I'm delighted to report that in the wake of my story about Blooms in the Post, the 30-year-old magazine on books got 55 new subscribers to the magazine--some for several-year subscriptions--and also gained 70-some new fans on Facebook, all in just the first few days after my piece appeared in the Post.

Chalk one up for books, magazines, newspapers, and freelance journalists--all evidently still relevant in the digital age.

Here's a link to my Post piece on The Bloomsbury Review, with some great quotes about books from Marilyn Auer and Blooms' marketing director David Perkins.


15 February 2010

THE WRITTEN WORD/WRITERS I'VE KNOWN: Happy Birthday, Tama J. Kieves!

Today I celebrate the birthday of one of my dearest friends and closest literary companions: Tama J. Kieves. Tama and I both arrived in Denver in June of 1985, though she came from Brooklyn, NY; and I came from Iowa.
Tama and I met about four years later through a third writer, Kay Porterfield. I was taking a fiction writing course through one of the university campuses in downtown Denver, and Kay was my instructor. Kay recognized my writing, knew Tama, and recognized that Tama and I had a lot in common. She suggested we meet. Funny thing, I was so intimidated by Tama because Kay told me Tama is a graduate of Harvard Law School. Eventually, Tama told me she was cowed because I was out of the Iowa Writer's Workshop. Eventually, we did meet when Kay convened a writer's group. Tama and I connected. I appreciated--and continue to appreciate--Tama's smarts and humor and beauty on so many levels, her authenticity and her writing.
The writer's group disbanded, but Tama and I remained friends, cultivated our friendship; and shared countless fits of hilarity, as well as streams of salted tears. Tama and I used to schedule what we called "9 to 9" writing days. Tama would show up at 9 on a Friday morning with bagels and cream cheese. I'd brew the coffee. We'd breakfast, write, talk, write, break for lunch at a nearby Chinese restaurant, write some more, walk my dogs, and talk about our books, our lives, write some more, winding down at 9 p.m. This was years ago. We're both still writing.
Tama has led the charge first by self-publishing her book, then getting signed by a major New York publisher, then garnering accolades for her book and going on to use her book as a springboard to other ways to have a voice in the larger debate, a place at the self-help table, and oodles of disciples like myself who have heard her Harvard lawyer wisdom delivered in lines closer to poetry. Tama is fearless: She speaks to huge audiences, at prestigious retreat centers, goes on television, does radio interviews. She has 15,000 names on her electronic mailing list, and pods of people in cities throughout the U.S. She's even branching out internationally, having done appearances in Mexico, Canada, and Costa Rica.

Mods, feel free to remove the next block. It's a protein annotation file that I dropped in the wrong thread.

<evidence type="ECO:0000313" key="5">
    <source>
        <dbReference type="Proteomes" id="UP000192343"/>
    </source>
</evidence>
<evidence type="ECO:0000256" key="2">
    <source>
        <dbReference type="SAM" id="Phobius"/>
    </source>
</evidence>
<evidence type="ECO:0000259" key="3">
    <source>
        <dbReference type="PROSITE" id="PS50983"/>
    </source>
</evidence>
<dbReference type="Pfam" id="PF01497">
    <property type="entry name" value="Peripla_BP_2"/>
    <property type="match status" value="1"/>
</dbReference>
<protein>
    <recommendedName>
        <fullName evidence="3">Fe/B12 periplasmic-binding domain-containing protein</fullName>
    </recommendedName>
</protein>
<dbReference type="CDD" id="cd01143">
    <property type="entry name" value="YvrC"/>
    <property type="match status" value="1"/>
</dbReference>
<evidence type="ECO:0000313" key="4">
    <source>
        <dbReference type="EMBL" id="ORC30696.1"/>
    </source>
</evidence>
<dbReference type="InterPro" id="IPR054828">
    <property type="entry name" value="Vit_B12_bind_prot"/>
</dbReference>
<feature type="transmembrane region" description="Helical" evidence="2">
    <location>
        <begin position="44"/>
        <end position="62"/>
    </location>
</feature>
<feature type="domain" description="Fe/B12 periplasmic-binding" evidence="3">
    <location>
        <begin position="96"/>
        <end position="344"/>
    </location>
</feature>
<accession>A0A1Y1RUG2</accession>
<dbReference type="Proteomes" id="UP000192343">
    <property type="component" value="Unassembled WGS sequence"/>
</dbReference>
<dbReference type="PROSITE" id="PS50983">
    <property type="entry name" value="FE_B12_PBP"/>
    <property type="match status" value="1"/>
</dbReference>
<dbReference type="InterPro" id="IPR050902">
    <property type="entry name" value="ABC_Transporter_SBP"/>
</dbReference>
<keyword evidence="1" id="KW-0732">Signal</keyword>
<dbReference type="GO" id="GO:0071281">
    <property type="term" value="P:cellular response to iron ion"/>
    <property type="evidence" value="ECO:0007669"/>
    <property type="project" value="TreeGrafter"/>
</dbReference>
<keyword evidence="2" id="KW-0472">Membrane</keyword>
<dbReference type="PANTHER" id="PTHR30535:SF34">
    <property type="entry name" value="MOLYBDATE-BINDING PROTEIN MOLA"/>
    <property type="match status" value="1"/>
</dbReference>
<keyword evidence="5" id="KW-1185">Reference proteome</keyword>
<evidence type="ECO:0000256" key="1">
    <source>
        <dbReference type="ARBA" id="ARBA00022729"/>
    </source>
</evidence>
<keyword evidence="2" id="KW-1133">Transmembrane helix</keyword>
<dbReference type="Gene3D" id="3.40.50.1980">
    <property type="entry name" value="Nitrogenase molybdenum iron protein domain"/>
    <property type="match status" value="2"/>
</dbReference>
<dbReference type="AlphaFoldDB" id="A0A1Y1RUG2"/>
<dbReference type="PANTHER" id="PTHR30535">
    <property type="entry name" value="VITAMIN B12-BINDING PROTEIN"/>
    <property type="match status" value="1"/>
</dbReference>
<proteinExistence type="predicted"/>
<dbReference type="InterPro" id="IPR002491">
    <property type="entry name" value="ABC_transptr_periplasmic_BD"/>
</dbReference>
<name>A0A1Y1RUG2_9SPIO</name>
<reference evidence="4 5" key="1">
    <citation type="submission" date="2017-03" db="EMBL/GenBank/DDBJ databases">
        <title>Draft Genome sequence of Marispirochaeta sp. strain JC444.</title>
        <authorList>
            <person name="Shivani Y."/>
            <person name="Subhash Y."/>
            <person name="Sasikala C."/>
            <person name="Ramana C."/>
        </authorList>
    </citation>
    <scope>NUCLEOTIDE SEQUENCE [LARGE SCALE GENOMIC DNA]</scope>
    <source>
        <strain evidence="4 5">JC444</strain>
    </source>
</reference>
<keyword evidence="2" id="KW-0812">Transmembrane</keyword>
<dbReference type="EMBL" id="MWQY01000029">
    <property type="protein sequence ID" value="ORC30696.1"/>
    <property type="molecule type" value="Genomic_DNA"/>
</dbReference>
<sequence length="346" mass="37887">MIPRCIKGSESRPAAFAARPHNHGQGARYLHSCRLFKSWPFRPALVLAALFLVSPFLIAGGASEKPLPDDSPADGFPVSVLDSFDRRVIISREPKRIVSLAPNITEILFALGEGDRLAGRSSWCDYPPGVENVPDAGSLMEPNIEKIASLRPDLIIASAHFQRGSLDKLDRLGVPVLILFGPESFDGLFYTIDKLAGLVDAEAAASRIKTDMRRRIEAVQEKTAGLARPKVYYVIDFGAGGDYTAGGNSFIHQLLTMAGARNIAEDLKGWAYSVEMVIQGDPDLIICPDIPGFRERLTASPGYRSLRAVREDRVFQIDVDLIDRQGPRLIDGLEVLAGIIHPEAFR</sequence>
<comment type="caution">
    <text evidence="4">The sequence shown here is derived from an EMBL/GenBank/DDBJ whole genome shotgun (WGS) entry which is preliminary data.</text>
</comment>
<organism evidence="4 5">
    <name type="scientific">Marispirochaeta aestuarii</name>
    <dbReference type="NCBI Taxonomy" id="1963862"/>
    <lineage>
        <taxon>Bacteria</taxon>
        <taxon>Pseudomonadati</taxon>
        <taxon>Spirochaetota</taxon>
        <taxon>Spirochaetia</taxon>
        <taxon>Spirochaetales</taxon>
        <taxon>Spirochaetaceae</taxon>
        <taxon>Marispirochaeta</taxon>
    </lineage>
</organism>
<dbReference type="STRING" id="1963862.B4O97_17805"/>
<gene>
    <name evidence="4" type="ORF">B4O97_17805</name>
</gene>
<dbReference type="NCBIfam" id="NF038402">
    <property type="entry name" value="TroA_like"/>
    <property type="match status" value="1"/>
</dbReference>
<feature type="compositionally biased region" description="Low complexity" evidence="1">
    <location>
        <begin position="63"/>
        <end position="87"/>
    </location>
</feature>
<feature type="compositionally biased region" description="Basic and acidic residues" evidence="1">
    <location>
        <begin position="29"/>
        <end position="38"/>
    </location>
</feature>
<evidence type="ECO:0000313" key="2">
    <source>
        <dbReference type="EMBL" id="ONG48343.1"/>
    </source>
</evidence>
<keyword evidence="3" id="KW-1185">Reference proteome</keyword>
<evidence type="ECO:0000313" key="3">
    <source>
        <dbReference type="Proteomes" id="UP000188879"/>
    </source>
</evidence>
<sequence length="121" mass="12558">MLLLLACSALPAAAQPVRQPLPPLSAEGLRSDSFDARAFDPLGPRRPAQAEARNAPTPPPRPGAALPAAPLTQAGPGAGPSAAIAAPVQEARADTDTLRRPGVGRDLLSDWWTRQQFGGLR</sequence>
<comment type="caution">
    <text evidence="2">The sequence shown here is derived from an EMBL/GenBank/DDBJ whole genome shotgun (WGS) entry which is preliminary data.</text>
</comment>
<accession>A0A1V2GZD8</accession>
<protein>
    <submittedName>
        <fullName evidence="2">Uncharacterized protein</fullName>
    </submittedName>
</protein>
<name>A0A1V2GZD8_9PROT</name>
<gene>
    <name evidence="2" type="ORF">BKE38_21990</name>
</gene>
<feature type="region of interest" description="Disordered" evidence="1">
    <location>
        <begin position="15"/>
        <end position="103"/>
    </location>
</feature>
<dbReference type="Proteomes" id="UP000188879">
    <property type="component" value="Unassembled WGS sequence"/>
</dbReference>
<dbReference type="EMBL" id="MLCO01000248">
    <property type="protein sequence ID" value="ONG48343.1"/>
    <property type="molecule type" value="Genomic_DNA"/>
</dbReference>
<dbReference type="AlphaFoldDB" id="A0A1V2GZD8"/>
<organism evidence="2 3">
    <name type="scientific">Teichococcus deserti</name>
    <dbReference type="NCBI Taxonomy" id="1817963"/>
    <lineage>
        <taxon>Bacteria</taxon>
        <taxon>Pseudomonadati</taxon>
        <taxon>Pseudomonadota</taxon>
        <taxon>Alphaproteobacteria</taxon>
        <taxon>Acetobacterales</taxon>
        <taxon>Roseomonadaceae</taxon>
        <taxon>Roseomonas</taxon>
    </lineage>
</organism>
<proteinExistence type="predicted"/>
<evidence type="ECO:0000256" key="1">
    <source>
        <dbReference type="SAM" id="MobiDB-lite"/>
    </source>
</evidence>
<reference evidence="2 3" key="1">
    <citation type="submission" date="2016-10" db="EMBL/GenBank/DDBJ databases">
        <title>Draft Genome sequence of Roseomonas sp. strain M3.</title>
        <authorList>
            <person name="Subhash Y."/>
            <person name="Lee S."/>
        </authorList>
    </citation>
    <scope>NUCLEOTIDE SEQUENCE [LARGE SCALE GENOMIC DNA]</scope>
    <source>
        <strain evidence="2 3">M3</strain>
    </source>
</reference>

I consider myself one of Tama's success stories because in addition to writing, Tama works as a career counselor, coach, and speaker. After practicing law for about a year, Tama fled her downtown Denver firm to follow her heart. She inspires others to do the same. She inspired me, and continues to inspire me, with her message of love over fear.
If you're considering a career change--and even if you're not, but you just like a sweet but solid voice of wisdom in the world, check out Tama's website. You'll find all her upcoming speaking engagements, her book THIS TIME I DANCE! Creating the Work You Love, audio recordings, destination vacations, and free resources. Definitely check out her free e-newsletter as it’s filled with monthly support and creative inspiration, and you can sign-up online.


• Bluestocking Guest Blog Tama contributed titled "Mothering Ourselves"

Tama Kieves endorses GLASS HALO, the soon-to-be-released first novel by Colleen Smith

Tama Kieves quoted in The Denver Post's article about authors conducting their own publicity

HAPPY BIRTHDAY, TAMA: Enjoy the fruit!


01 February 2010

Where to find me these days online

Bluestocking blues: I'm not posting here as regularly because I'm working the following gigs:

• Please friend me on Facebook, where I post links to my published articles, as well as lots of random stuff--much of the same subject matter as I've included in this blog.

• Or check out my website for Friday Jones Publishing. I'm releasing my first novel, titled GLASS HALO. This website includes a lot of additional information about my fiction, along with links to lots of my articles.

• Become a fan of Friday Jones Publishing on Facebook. You'll enjoy regular posts about books, dogs, angels, stained glass, the Arts and Crafts Movement, and more.

• Or dig up my page. I serve as the Denver Flower and Gardening Examiner. Many of the photos on my page stem from my own gardens. I also post about gardens I visit, and I link gardening pieces I write for publications.
Detail from William Morris tapestry

Pass it on!